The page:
Igwe Blessing Nkechinyere, June 2022
As a young woman living in Nigeria, my existence comes with a mixture of various emotions. I consider myself on a journey to find myself, to have my voice heard and to survive in a world that constantly finds new ways to tear me down. In my effort to find freedom, my passion for advocacy for women’s rights continues to grow. Participating in the 8th session of the Africa Regional Forum for Sustainable Development (ARFSD) was an exciting opportunity to take my advocacy beyond the national level. It meant more exposure, opportunities to network with far more experienced women who work in the space, and a chance to learn from their work.
The forum brought together participants across Africa to converse and devise solutions around the theme, “Building forward better: A green, inclusive and resilient Africa poised to achieve the 2030 Agenda and Agenda 2063”. This was also linked with the theme for the High-Level Political Forum (HLPF) 2022 on building back after the pandemic.
Before the main event in Rwanda, Akina Mama Wa Africa, in partnership with Education as a Vaccine (EVA) and other partners, also hosted an orientation, providing knowledge on engaging virtually, actively participating in proceedings, and influencing the outcome statement. The orientation was insightful for first-timers like myself to understand working modalities and ensure meaningful engagement at a high-level forum. Collectively, we developed key messages and a position paper with a focus on specific SDGs. The key messages addressed challenges women and girls face in Africa, especially climate change. A virtual panel discussion on “Creating a Just and Inclusive Future for African Women and Girls” before the main forum also provided insights on various interlinkages.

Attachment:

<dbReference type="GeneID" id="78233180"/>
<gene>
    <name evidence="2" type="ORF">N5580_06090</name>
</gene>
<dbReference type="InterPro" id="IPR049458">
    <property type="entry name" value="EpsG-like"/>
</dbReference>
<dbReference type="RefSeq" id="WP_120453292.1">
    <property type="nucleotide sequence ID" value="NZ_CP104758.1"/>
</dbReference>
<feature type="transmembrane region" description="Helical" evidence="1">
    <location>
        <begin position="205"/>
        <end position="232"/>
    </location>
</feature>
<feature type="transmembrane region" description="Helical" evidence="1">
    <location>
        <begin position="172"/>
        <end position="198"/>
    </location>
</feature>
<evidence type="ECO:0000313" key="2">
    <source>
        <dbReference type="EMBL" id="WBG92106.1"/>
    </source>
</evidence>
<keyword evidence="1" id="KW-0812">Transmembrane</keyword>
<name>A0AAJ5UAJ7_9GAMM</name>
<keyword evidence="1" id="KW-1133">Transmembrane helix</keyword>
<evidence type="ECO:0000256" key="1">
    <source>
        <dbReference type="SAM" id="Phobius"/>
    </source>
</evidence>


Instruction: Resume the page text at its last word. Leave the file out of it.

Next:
The call for actions on the recovery from education losses and supporting gender equality actions resonates with me the most following the insecurity, especially with the violent attacks on schools, further complicating recovery from the debilitating impacts of the pandemic. Additionally, gender inequality is at its apex in Nigeria with the National Assembly’s recent decision to reject five key gender equality bills. The bills included 35% Affirmative Action for women in Political Party Administration, indigeneship, 111 seats for women in the National Assembly, citizenship and a bill to give women a quarter in the Federal State Council. This resulted in a week-long protest which showed the determination of Nigerian women to change the status quo on gender equality issues.
Considering the inputs from diverse women across Africa, some of our cross-cutting recommendations made through our position paper were considered and reflected in the outcome document.
This shows how women’s voices as a collective can be powerful in creating the change that we want. It does not end here. We are currently working to ensure we continue to influence change at the upcoming HLPF.